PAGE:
Background Spiritual care is a core component of holistic palliative care assessment. Previous research has explored spiritual care from the perspectives of doctors and trained nurses within palliative care units. Healthcare assistants (HCAs) have most contact with patients during an inpatient admission, and it might be argued have the greatest opportunity to deliver spiritual care. This study describes perceptions of spiritual care among HCAs.
Method Qualitative semistructured interviews with HCAs in an in-patient hospice setting on their perceptions of spiritual care were conducted (n=12) as part of an undergraduate special study module. Internal approval for the study was obtained. A questionnaire was devised based on those used in previous studies. One-to-one informal interviews with HCAs took place over 3 days in July 2011. Interviews explored HCA's perceptions of spiritual care.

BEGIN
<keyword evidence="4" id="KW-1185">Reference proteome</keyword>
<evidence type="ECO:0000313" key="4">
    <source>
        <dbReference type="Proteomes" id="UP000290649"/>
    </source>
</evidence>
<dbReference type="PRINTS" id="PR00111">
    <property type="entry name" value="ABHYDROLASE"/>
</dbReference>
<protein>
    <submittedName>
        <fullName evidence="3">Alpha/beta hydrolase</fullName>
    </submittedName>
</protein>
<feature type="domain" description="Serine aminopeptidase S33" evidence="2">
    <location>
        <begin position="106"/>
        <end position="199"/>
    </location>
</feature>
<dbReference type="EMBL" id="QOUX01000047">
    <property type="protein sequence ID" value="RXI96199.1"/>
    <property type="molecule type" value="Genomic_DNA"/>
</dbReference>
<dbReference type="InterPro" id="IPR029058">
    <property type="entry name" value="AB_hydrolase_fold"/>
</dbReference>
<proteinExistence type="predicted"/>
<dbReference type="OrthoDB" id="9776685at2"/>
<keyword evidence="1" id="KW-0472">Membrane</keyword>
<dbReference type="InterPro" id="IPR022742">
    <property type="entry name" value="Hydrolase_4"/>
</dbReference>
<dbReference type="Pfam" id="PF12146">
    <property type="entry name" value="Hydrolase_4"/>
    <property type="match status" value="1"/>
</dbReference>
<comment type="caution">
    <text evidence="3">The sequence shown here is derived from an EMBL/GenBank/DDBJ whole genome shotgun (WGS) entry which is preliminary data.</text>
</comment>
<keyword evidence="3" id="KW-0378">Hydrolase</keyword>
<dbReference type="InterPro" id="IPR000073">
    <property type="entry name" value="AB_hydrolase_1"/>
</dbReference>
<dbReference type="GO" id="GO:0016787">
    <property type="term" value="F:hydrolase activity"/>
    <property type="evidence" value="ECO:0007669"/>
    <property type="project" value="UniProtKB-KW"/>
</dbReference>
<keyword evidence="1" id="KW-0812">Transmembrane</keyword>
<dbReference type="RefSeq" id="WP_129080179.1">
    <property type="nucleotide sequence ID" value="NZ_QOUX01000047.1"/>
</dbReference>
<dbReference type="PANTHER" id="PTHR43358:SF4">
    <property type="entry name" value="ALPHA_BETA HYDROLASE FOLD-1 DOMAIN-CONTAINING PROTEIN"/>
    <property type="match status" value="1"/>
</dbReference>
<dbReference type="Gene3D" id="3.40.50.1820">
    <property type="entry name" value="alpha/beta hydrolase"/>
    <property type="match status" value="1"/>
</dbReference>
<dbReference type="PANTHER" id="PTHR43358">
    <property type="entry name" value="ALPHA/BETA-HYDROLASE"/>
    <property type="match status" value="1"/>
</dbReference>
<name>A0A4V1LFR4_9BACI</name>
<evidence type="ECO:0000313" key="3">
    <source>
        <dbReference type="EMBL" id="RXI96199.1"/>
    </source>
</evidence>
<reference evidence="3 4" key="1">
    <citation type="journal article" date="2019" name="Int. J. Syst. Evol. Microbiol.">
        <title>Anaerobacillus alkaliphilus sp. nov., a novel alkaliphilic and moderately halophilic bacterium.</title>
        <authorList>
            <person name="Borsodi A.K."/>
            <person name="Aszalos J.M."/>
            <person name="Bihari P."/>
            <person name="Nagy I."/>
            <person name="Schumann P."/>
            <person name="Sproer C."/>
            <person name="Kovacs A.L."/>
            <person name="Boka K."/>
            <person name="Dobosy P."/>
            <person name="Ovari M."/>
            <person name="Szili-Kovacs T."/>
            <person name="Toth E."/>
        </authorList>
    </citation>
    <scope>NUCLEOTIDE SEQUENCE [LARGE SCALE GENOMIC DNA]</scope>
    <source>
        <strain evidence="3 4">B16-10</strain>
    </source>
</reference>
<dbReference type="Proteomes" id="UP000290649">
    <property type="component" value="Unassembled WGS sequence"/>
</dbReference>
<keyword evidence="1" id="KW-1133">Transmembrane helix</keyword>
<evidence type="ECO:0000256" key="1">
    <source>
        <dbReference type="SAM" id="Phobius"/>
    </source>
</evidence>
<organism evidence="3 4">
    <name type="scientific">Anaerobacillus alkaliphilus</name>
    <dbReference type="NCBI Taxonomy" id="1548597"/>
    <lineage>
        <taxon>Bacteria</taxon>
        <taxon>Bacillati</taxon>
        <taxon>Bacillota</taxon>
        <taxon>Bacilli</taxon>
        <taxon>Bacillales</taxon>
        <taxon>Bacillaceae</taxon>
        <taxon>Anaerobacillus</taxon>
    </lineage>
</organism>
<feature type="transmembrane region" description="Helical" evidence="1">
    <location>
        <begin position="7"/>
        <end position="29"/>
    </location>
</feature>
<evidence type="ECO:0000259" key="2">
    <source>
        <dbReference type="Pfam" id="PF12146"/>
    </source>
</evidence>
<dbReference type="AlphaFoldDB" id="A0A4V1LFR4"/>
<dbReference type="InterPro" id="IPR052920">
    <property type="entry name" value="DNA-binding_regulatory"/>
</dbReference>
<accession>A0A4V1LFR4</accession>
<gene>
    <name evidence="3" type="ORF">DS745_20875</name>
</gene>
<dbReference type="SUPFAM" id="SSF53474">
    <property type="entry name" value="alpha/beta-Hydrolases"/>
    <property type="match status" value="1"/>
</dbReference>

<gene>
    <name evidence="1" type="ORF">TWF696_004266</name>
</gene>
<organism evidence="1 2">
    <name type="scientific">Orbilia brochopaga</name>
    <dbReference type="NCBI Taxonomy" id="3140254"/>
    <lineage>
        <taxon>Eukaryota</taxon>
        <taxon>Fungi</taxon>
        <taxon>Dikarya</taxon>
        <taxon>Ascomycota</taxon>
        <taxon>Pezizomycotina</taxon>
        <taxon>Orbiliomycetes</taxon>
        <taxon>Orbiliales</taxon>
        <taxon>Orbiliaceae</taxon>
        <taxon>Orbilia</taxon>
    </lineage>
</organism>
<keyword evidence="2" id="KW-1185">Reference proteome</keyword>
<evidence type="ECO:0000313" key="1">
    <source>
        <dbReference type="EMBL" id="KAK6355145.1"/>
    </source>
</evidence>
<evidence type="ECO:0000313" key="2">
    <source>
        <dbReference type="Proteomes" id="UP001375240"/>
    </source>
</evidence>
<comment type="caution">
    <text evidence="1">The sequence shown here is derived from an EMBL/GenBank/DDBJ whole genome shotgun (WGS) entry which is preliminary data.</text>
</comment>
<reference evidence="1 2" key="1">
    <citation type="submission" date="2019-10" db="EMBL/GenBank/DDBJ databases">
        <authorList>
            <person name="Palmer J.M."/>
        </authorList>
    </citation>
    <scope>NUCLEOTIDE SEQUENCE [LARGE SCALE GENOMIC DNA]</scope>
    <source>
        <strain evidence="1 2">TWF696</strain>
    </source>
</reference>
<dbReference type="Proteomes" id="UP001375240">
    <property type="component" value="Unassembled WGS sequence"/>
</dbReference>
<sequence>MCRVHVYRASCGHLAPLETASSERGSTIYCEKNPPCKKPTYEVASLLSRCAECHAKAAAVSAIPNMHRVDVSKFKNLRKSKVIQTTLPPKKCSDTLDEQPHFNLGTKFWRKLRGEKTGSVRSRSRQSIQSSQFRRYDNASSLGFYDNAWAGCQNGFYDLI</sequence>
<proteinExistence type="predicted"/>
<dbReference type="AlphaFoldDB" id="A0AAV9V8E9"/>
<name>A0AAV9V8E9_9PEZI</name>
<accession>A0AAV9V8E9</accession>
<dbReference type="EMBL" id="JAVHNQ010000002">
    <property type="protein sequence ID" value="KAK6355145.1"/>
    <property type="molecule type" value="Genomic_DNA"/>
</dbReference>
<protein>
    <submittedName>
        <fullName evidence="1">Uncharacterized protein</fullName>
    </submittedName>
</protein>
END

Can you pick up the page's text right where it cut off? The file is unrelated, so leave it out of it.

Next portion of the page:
Results A number of key themes were identified and will be discussed in detail. Most HCAs identified spiritual care as being part of the holistic care of patients and involves what is important to the patient. None of the respondents interpreted spiritual care as religious care only. Respondents identified their role in delivering spiritual care as spending time with, and listening to patients. Time constraints, noise, and staffing levels were identified as barriers to spiritual care. HCAs were apprehensive at the prospect of additional spiritual care training.
Conclusion HCAs are ideally placed to provide spiritual care in their daily contact with patients. Often they do not recognise the crucial role that they play in the delivery of spiritual care, but rather provide spiritual care through intuition and experience. Following on from this study spiritual care training will be provided for all staff within the inpatient unit and the impact of this will be evaluated.
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